• Sustainable living. Unilever’s “Sustainable Living Plan,” launched in 2010, sought to decouple the company’s growth from natural-resource consumption and drive social impact. It includes initiatives such as drip irrigation projects to help soybean farmers save water and reduce pesticides, and ambitious carbon-reduction goals.
  • Shareholder pressure. In the aftermath of the Kraft Heinz bid, shareholders forced compromises “which I frankly would not have done,” Polman said this week, including a €5 billion ($5.7 billion) share buyback in April.
  • Stakeholder alpha. The core of Polman’s vision of sustainable, stakeholder capitalism remains intact. Running Unilever for the benefit of consumers, customers and employees also benefits shareholders, he said in a farewell message. Polman has long argued that “sustainable living” represents not a tradeoff, but a source of business advantage that compounds over time – impact alpha, if you will.

Since 2009, Unilever’s shares (up 150%) have outperformed the FTSE 100 index (up 70%). Perhaps more telling: since the takeover drama, cost-cutting Kraft’s shares are down by 40%. Unilever’s are up by almost 30%.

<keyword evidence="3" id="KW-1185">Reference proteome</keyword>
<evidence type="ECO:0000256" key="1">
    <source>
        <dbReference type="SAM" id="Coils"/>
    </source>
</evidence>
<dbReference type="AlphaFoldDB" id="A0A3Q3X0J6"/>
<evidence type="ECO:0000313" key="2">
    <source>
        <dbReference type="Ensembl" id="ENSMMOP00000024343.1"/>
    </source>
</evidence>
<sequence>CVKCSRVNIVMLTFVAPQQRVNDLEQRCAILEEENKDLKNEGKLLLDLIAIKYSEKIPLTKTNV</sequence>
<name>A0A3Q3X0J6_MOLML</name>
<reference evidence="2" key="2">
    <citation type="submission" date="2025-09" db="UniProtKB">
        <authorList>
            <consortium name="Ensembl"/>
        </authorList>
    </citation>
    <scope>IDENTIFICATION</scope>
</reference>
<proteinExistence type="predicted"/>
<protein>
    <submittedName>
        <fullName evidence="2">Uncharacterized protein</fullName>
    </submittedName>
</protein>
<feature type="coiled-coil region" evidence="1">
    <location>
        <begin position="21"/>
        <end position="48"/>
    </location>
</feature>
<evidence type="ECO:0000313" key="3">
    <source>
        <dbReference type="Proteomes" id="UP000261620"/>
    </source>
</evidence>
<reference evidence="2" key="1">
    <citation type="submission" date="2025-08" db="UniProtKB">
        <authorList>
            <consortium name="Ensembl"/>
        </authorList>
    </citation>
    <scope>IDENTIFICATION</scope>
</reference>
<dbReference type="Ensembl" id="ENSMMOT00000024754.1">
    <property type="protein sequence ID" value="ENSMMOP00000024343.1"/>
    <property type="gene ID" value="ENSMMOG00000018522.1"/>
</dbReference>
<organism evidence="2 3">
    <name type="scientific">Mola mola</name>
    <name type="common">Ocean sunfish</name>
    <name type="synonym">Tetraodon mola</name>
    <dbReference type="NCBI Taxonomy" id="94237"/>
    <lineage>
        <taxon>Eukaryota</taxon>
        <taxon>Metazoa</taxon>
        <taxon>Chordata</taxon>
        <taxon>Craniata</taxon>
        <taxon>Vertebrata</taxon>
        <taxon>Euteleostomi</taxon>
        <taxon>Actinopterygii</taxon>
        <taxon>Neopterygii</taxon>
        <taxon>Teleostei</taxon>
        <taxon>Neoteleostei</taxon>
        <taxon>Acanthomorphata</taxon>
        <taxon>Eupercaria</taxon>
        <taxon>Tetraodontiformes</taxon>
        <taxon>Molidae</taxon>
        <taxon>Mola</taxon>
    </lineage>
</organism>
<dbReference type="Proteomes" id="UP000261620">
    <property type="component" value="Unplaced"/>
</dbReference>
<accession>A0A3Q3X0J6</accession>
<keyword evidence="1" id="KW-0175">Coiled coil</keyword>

Read, “What does Paul Polman’s legacy mean for socially and environmentally responsible companies?” by David Bank on ImpactAlpha.

Agents of Impact: Follow the Talent

Liz Lloyd, previously of Standard Chartered, joins the U.K.’s CDC Group as its first chief impact officer… George Ashton will oversee Opportunity Zone strategies at Local Initiatives Support Corp.… Steve Nocka, ex- of Bank of America Merrill Lynch, is the new chief lending officer at Root Capital. Amy Mullen joins the social lender from Oxfam America as chief development officerUpaya Social Ventures is looking for a manager for its accelerator program in Bangalore… WeFunder launches XX, a three-month accelerator program for immigrant entrepreneurs… HBCUvc is seeking nominations for 30 Under 30 Black, Latinx and Afro-Latinx leaders in venture capital.

December 6, 2018.